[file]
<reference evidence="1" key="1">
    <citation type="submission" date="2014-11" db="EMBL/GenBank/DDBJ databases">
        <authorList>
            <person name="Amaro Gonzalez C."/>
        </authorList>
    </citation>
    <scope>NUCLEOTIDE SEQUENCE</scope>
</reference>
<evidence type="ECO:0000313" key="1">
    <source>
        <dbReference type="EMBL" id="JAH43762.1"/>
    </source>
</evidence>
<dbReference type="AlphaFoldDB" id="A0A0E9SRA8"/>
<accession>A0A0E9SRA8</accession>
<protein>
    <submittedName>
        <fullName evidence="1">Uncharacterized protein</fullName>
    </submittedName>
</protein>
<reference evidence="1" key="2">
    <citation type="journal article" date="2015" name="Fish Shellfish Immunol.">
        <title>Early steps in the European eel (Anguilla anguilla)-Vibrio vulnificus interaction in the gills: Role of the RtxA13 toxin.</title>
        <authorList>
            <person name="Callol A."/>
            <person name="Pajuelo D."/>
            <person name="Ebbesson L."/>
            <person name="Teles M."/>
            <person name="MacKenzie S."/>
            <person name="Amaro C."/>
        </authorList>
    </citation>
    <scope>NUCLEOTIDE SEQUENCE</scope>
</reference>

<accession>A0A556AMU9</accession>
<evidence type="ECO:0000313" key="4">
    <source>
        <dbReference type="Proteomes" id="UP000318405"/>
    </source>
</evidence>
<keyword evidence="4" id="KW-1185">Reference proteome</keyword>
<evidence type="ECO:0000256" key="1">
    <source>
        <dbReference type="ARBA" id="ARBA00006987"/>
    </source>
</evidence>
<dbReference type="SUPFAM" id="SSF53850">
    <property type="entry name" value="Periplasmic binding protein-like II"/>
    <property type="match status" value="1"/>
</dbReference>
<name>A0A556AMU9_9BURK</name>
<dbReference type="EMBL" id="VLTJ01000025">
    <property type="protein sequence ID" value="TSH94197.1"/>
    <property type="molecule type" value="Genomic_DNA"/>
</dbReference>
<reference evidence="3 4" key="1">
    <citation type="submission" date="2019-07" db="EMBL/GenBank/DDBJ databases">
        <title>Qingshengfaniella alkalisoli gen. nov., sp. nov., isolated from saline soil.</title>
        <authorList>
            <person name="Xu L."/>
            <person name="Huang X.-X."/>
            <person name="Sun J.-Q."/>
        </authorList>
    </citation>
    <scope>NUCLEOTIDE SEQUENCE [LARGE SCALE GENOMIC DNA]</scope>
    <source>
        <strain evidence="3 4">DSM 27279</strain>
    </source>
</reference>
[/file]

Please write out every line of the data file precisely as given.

<reference evidence="1" key="1">
    <citation type="submission" date="2014-11" db="EMBL/GenBank/DDBJ databases">
        <authorList>
            <person name="Amaro Gonzalez C."/>
        </authorList>
    </citation>
    <scope>NUCLEOTIDE SEQUENCE</scope>
</reference>
<evidence type="ECO:0000313" key="1">
    <source>
        <dbReference type="EMBL" id="JAH43762.1"/>
    </source>
</evidence>
<dbReference type="AlphaFoldDB" id="A0A0E9SRA8"/>
<accession>A0A0E9SRA8</accession>
<protein>
    <submittedName>
        <fullName evidence="1">Uncharacterized protein</fullName>
    </submittedName>
</protein>
<reference evidence="1" key="2">
    <citation type="journal article" date="2015" name="Fish Shellfish Immunol.">
        <title>Early steps in the European eel (Anguilla anguilla)-Vibrio vulnificus interaction in the gills: Role of the RtxA13 toxin.</title>
        <authorList>
            <person name="Callol A."/>
            <person name="Pajuelo D."/>
            <person name="Ebbesson L."/>
            <person name="Teles M."/>
            <person name="MacKenzie S."/>
            <person name="Amaro C."/>
        </authorList>
    </citation>
    <scope>NUCLEOTIDE SEQUENCE</scope>
</reference>

<accession>A0A556AMU9</accession>
<evidence type="ECO:0000313" key="4">
    <source>
        <dbReference type="Proteomes" id="UP000318405"/>
    </source>
</evidence>
<keyword evidence="4" id="KW-1185">Reference proteome</keyword>
<evidence type="ECO:0000256" key="1">
    <source>
        <dbReference type="ARBA" id="ARBA00006987"/>
    </source>
</evidence>
<dbReference type="SUPFAM" id="SSF53850">
    <property type="entry name" value="Periplasmic binding protein-like II"/>
    <property type="match status" value="1"/>
</dbReference>
<name>A0A556AMU9_9BURK</name>
<dbReference type="EMBL" id="VLTJ01000025">
    <property type="protein sequence ID" value="TSH94197.1"/>
    <property type="molecule type" value="Genomic_DNA"/>
</dbReference>
<reference evidence="3 4" key="1">
    <citation type="submission" date="2019-07" db="EMBL/GenBank/DDBJ databases">
        <title>Qingshengfaniella alkalisoli gen. nov., sp. nov., isolated from saline soil.</title>
        <authorList>
            <person name="Xu L."/>
            <person name="Huang X.-X."/>
            <person name="Sun J.-Q."/>
        </authorList>
    </citation>
    <scope>NUCLEOTIDE SEQUENCE [LARGE SCALE GENOMIC DNA]</scope>
    <source>
        <strain evidence="3 4">DSM 27279</strain>
    </source>
</reference>